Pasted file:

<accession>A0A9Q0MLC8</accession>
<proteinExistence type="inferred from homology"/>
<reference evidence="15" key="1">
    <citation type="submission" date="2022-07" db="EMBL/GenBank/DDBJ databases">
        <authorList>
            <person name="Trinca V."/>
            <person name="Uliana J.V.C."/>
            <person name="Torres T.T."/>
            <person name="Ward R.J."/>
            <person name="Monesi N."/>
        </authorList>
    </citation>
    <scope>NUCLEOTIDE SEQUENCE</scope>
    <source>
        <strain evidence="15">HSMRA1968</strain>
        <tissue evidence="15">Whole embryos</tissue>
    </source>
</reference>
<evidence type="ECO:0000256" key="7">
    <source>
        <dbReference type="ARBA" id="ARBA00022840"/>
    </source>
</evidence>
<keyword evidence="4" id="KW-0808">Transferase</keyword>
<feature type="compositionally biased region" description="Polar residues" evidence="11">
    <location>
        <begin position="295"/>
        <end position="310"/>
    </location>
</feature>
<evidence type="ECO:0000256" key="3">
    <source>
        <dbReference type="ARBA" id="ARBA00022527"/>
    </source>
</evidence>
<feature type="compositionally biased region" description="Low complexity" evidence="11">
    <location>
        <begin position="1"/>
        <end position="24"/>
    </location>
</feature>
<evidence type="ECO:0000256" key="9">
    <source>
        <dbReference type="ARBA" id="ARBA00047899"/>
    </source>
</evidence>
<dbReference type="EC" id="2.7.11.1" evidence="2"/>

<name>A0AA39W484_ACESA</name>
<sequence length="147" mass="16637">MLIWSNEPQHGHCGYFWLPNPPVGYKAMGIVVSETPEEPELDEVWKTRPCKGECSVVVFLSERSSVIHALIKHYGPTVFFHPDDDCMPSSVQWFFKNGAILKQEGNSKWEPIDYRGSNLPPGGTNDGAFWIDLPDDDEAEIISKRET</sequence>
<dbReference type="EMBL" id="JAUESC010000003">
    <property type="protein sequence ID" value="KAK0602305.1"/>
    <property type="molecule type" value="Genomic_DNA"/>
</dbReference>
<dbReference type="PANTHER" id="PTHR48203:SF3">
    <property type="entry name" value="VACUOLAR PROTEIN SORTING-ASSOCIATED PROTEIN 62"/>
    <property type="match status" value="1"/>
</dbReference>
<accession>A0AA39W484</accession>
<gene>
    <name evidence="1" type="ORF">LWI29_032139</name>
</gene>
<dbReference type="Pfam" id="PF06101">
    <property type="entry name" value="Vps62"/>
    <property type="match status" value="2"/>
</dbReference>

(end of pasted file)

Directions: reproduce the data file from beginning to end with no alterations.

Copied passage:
<accession>A0A9Q0MLC8</accession>
<proteinExistence type="inferred from homology"/>
<reference evidence="15" key="1">
    <citation type="submission" date="2022-07" db="EMBL/GenBank/DDBJ databases">
        <authorList>
            <person name="Trinca V."/>
            <person name="Uliana J.V.C."/>
            <person name="Torres T.T."/>
            <person name="Ward R.J."/>
            <person name="Monesi N."/>
        </authorList>
    </citation>
    <scope>NUCLEOTIDE SEQUENCE</scope>
    <source>
        <strain evidence="15">HSMRA1968</strain>
        <tissue evidence="15">Whole embryos</tissue>
    </source>
</reference>
<evidence type="ECO:0000256" key="7">
    <source>
        <dbReference type="ARBA" id="ARBA00022840"/>
    </source>
</evidence>
<keyword evidence="4" id="KW-0808">Transferase</keyword>
<feature type="compositionally biased region" description="Polar residues" evidence="11">
    <location>
        <begin position="295"/>
        <end position="310"/>
    </location>
</feature>
<evidence type="ECO:0000256" key="3">
    <source>
        <dbReference type="ARBA" id="ARBA00022527"/>
    </source>
</evidence>
<feature type="compositionally biased region" description="Low complexity" evidence="11">
    <location>
        <begin position="1"/>
        <end position="24"/>
    </location>
</feature>
<evidence type="ECO:0000256" key="9">
    <source>
        <dbReference type="ARBA" id="ARBA00047899"/>
    </source>
</evidence>
<dbReference type="EC" id="2.7.11.1" evidence="2"/>

<name>A0AA39W484_ACESA</name>
<sequence length="147" mass="16637">MLIWSNEPQHGHCGYFWLPNPPVGYKAMGIVVSETPEEPELDEVWKTRPCKGECSVVVFLSERSSVIHALIKHYGPTVFFHPDDDCMPSSVQWFFKNGAILKQEGNSKWEPIDYRGSNLPPGGTNDGAFWIDLPDDDEAEIISKRET</sequence>
<dbReference type="EMBL" id="JAUESC010000003">
    <property type="protein sequence ID" value="KAK0602305.1"/>
    <property type="molecule type" value="Genomic_DNA"/>
</dbReference>
<dbReference type="PANTHER" id="PTHR48203:SF3">
    <property type="entry name" value="VACUOLAR PROTEIN SORTING-ASSOCIATED PROTEIN 62"/>
    <property type="match status" value="1"/>
</dbReference>
<accession>A0AA39W484</accession>
<gene>
    <name evidence="1" type="ORF">LWI29_032139</name>
</gene>
<dbReference type="Pfam" id="PF06101">
    <property type="entry name" value="Vps62"/>
    <property type="match status" value="2"/>
</dbReference>